The latest PAW report from the PDSA Animal Wellbeing Charity shows anxiety amongst vets as they witness a surge in pet and dog obesity. Surprisingly, pet owners do not share the same feeling since nearly half the people surveyed are not aware it’s a major issue. Click here to download the report (PDF format.)
Pet obesity levels continue to rise with 80% of veterinary professionals believing there will be more overweight pets than healthy weight pets in five years’ time and 4 out of 5 veterinary professionals report having seen an increase in levels of pet obesity over the last 2 years. This report alerts pet lovers and dog breeders about the importance of an appropriate diet for a pet’s lifestage, species and health, as well as teaching new owners how to prevent obesity-related diseases.
Depressingly, dozens of millions of dogs in the world have an outdoor exercise for only an hour a day or less, contributing to the number of obese dogs. Although obesity in dogs rarely kills directly, it is scientifically proven than obesity is one of the biggest contributing factors to the development of several deadly conditions such as diabetes, cancer, heart disease, as well as debilitating medical conditions including arthritis.
Pets, like us humans, need a balanced diet appropriate to their species, lifestage and health. This year’s PAW Report however, as with previous years, clearly indicates that too many people keep on feeding their dogs inappropriate foods, such as fatty treats and leftovers.
PDSA’s research has shown that pet obesity is a growing problem and that too many people are continuing to feed their pets inappropriate foods including takeaways, cake, cheese and chips and sadly many pets aren’t getting enough exercise.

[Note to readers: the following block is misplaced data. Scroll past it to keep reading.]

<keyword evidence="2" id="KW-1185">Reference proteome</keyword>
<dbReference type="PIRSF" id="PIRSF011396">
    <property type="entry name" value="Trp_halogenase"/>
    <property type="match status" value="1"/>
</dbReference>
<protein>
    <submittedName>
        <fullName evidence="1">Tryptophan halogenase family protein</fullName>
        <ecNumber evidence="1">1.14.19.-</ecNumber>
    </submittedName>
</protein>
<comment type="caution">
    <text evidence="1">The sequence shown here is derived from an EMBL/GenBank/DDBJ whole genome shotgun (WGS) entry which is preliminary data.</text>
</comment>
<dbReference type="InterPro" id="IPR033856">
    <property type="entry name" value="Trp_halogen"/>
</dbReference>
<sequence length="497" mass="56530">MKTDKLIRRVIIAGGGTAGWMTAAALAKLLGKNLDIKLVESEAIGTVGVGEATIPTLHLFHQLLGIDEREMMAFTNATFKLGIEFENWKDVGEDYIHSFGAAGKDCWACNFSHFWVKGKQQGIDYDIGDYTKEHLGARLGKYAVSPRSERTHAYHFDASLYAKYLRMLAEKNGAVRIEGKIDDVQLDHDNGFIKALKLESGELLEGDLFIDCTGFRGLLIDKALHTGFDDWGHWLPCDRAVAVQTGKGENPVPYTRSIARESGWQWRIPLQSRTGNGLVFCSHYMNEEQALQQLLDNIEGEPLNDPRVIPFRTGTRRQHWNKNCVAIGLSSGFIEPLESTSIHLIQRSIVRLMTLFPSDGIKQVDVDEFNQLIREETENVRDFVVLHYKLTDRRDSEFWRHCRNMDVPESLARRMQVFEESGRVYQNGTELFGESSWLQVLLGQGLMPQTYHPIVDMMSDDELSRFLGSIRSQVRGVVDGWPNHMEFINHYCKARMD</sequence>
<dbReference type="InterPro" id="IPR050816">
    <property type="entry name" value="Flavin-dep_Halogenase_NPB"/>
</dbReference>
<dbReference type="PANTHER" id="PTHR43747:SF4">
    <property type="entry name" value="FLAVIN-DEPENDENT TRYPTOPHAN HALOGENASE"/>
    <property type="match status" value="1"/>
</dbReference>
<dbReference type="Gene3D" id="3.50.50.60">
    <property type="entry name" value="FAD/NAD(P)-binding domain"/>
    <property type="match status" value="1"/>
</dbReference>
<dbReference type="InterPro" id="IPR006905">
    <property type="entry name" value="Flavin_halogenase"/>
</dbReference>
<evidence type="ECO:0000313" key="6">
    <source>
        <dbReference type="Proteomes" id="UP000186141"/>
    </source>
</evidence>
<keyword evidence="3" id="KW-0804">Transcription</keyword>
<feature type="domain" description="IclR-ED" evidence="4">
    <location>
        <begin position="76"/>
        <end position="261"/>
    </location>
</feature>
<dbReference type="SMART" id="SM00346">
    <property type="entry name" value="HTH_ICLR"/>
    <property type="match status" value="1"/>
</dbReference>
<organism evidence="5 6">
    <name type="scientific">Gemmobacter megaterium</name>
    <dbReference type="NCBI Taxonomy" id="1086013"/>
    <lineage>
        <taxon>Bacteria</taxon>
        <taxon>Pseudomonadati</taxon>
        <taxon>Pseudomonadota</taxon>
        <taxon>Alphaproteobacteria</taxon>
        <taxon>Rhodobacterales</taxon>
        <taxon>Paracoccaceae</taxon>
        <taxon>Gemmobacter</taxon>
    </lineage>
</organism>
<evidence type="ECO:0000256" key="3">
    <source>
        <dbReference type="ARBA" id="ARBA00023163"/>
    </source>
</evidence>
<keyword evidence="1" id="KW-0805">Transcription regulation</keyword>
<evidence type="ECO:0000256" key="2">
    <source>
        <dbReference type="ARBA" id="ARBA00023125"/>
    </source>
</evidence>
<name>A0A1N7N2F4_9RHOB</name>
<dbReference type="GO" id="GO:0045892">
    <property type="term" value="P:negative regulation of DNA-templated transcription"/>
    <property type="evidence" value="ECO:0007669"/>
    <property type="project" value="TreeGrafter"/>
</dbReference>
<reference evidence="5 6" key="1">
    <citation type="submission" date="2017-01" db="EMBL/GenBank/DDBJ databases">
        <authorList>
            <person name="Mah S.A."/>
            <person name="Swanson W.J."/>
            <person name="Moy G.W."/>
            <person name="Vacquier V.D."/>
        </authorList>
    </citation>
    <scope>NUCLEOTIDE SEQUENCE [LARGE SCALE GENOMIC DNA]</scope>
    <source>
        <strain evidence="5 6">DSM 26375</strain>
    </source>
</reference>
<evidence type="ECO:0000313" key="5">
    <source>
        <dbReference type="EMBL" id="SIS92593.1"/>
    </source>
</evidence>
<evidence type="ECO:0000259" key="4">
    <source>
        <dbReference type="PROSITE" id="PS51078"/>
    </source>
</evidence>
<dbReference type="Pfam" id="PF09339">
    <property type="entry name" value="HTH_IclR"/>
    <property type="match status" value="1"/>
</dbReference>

Pet obesity is entirely preventable and we’re trying to help owners understand that while their pets may beg for food, and giving a treat is seen as a way of showing affection, ultimately it could be killing them with kindness.
Nicola Martin, PDSA Head of Pet Health and Welfare
When considering how much to feed their pet, many owners seemingly still rely on “common sense” or past experience to make a decision. This is not how responsible dog breeders and owners should approach this problematic. Approximately 80% of veterinary practices offer weight clinics and dietary advice, and these should be the foundation of your dog’s diet.
Visiting the vet once the damages are done and the dog’s health is too advanced to be stopped isn’t a good method, but a balanced diet shaped by your vet along with regular exercise will definitely increase your pet’s wellbeing and probably yours, too.
The other concerning issues dealt with in this alerting report are behavioural problems, preventive care and pet ownership.
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